ELYSIAN VALLEY — You could call Michael Todd one of the unofficial founding fathers of the Frogtown art scene; Todd moved into his studio off Ripple Avenue near the Los Angeles River more than 30 years ago and has seen this working-class area morph from factories and warehouses into a burgeoning art community with studios, galleries and work spaces — albeit still tinged with the down-to-earth neighborhood grittiness.
This year for the first time, the 79-year-old Todd will participate with his fellow Elysian Valley artists in the annual Frogtown Art Walk on Saturday, September 13, opening his studio for art lovers to check out his ethereal, Zen-like metal sculptures, his circle-motif creations and spray paintings that invoke both internal and external cosmos.
Todd’s influential sculptural work has been part of international exhibitions and art galleries nationwide. A native of Omaha, Todd grew up in Chicago and earned a BFA from Notre Dame and a master’s degree from UCLA in 1961 in printmaking. After a stay in New York, Todd moved to San Diego to teach; he credits the shipbuilding industry there in the 1970s with supplying him with materials to continue his exploration of sculptural objects in time and space.
He and his family (daughter Mia Doi Todd is a L.A.-based singer/songwriter and artist as well) were in San Diego for eight year before making the move to Los Angeles area in the mid-1980s.
What made you choose Frogtown?
I bought a two-story brick building in Culver City with an adjoining lot, and we were going to move in there, but it was destroyed by Standard Oil when they hit a high-test gasoline line in the middle of Venice Boulevard. It was a big famous explosion that pretty much destroyed the block. We moved in with my wife’s mother in Crenshaw and I kept scouring the newspapers and I see this ad for a 1920s Schindler mini-estate [in Silver Lake]. So I got that, fixed it up, but I didn’t have a studio. I was driving by Fletcher and Ripple one day and there on a telephone pole with a piece of paper tacked on it was “This Building for Sale.” It was an old flooring manufacturing facility. The building was an empty space with holes in the wall because the fork lifts went too far into the wall. I bought it because the space is heaven. It was all from that piece of paper on a telephone pole.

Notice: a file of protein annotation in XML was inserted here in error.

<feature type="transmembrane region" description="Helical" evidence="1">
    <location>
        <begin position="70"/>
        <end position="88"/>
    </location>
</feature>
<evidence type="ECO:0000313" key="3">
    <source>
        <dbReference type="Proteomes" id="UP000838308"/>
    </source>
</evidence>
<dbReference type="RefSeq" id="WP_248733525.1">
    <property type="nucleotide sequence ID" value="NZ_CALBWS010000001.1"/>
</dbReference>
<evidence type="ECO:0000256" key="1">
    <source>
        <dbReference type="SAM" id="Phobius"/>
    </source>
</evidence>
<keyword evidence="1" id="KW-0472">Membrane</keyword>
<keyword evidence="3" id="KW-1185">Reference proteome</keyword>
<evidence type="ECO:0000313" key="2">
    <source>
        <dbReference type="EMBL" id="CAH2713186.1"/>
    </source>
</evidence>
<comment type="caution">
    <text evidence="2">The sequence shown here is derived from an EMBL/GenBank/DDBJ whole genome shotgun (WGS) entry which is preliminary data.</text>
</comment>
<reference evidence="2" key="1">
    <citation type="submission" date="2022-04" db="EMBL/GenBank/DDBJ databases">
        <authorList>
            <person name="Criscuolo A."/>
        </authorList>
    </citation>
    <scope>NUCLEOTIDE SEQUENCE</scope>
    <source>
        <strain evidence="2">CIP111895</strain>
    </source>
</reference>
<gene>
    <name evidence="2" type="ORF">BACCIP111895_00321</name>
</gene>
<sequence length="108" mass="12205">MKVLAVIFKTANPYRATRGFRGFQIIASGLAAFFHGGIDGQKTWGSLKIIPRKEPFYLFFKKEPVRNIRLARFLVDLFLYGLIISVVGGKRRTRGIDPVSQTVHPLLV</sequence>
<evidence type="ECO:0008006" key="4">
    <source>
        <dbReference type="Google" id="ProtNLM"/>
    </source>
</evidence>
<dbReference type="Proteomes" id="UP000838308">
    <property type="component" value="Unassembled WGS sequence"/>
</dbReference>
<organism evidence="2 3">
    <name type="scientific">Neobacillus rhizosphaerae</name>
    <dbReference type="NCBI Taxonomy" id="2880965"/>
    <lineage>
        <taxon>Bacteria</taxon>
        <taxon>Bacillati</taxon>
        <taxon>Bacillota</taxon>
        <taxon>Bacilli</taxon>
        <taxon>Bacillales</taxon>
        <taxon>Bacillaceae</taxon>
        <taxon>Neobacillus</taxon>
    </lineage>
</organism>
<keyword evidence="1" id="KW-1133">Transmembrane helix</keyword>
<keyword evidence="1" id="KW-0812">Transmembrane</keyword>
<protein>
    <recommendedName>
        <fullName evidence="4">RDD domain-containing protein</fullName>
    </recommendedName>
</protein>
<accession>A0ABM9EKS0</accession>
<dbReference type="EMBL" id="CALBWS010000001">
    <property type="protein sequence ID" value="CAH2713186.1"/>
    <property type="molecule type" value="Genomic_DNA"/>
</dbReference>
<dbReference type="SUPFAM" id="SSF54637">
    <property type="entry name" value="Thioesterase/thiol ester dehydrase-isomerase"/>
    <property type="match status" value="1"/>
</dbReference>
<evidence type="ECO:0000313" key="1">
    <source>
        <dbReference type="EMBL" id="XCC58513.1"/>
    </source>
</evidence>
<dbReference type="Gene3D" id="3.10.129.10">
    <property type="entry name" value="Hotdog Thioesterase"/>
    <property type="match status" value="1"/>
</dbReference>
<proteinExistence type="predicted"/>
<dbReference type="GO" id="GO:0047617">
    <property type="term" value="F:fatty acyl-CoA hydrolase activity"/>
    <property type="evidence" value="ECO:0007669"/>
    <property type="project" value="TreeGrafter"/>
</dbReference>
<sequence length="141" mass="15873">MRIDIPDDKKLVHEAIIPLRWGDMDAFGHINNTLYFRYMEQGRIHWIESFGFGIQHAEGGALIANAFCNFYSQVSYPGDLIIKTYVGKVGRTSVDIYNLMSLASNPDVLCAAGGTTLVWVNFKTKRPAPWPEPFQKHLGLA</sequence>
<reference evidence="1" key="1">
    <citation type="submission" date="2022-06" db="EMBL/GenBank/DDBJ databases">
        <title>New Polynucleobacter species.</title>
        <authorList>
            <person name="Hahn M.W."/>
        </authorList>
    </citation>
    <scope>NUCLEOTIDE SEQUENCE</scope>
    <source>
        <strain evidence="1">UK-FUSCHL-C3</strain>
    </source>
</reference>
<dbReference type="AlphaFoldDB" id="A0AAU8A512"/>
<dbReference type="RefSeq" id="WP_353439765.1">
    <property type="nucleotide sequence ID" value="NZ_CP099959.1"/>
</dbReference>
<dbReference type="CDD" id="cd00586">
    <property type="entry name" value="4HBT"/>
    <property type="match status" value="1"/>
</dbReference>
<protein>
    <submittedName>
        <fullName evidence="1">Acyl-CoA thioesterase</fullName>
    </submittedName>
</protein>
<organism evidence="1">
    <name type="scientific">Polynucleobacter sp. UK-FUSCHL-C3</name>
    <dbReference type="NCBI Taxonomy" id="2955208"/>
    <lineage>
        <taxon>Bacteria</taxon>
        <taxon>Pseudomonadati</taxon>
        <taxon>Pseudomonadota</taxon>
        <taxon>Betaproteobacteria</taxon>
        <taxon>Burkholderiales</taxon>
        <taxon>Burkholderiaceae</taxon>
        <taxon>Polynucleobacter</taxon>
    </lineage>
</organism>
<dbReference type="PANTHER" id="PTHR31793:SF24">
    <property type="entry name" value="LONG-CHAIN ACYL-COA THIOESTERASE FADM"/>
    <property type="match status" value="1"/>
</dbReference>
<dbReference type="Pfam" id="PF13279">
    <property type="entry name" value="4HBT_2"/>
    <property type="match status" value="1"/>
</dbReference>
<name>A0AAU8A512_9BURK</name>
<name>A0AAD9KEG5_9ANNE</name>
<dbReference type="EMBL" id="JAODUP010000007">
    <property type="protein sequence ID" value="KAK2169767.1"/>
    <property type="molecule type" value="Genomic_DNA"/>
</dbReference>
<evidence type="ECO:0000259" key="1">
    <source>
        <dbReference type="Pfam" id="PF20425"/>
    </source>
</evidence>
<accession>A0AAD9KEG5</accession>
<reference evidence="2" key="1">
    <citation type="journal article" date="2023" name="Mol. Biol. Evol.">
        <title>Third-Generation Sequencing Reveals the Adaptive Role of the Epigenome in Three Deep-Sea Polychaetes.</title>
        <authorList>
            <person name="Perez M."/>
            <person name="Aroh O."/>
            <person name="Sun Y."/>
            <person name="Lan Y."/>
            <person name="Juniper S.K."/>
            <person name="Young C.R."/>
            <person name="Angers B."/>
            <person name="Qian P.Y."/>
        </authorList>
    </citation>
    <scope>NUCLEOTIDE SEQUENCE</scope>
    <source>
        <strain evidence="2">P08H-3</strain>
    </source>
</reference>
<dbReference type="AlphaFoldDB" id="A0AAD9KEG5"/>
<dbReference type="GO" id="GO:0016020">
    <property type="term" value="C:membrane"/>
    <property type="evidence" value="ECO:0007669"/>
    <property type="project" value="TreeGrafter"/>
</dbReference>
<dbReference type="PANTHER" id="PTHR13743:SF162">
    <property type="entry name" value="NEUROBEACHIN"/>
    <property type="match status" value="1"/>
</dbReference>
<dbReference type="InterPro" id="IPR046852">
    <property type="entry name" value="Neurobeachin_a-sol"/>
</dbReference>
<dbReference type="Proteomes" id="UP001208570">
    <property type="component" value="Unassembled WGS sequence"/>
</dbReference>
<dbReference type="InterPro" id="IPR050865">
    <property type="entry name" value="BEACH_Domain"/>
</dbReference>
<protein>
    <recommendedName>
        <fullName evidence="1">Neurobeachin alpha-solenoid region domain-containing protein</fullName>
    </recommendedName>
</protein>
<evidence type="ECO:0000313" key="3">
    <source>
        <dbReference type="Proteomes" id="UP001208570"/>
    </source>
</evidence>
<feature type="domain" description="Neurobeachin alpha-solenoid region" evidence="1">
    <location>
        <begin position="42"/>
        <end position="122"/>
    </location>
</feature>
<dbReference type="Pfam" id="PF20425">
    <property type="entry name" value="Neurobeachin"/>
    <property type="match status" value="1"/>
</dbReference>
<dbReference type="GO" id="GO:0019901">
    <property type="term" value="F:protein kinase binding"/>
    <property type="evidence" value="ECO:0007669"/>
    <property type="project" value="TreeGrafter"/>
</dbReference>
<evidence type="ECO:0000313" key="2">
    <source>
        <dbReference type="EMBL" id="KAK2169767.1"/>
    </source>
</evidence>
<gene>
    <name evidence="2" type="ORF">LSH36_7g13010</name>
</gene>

What did the area look like when you first came and how has it changed?
Those first years, I lost a lot of metal; [thieves] would cut my fence to get inside. One day, they left the gate open, came in and hauled off 10 pieces of sculpture. I spent a couple of days driving to scrap yards in L.A. to see if I could any of them. I never did. Occasionally a stolen car would be set ablaze right outside. It’s been a somewhat tempestuous area to live in but really not all that bad. My daughter lived upstairs for a while. Today, the crime seems to have subsided.
What about the art community?
There was no one here at that time except Frank Romero. And then suddenly, about ten years ago, a former student of mine from UC San Diego came up and he was renting the music studio down here. He was making a living as a real estate developer and he got a backer to buy this big building, and they developed about 13 or 14 studios and so artists starting filtering in there.
I’m delighted to see [new artists move in] here. For a long time I felt isolated, but I’m a private person and I didn’t mind it so much. But my son-in-law, Jesse Peterson (who’s my property/studio manager and advisor), is very open and friendly, and he’s been taking me on tours of the neighborhood, the artists who have moved in, and I’ve really enjoyed it. Jesse is the one that got me involved in the Art Walk.
What impresses you about artists today?
We are going through strange times. I’ve been fortunate to have galleries all over the states sell my work, but so many have closed down. I don’t even have a gallery in Los Angeles anymore. Now, there is a kind of an “Art Star” thing going on; these are people who have connected with the upper echelon of the art world. Like Rock Stars of the Art World – those who have struck in rich with what they are doing. For me, good art is very rare and it’s not necessarily what’s selling.
How does current culture effect the nature of your projects and how you work?
I’m ambiguous about all that big money – I think it’s a little insane. I think it’s a bit of a bubble. For me, I just like to do my work. I go where my brain takes me. Certain metaphysical themes, some spiritual themes come out – but I don’t like to pretend I’m a saint. I like to play. For me art is high form of play.
My son-in-law Jesse has found that my work has musical implications and has gotten percussionists in here to play my sculpture. Then I started designing some pieces just to be played. So hopefully, we will have someone playing them during the Art Walk.
Brenda Rees is a writer and resident of Eagle Rock.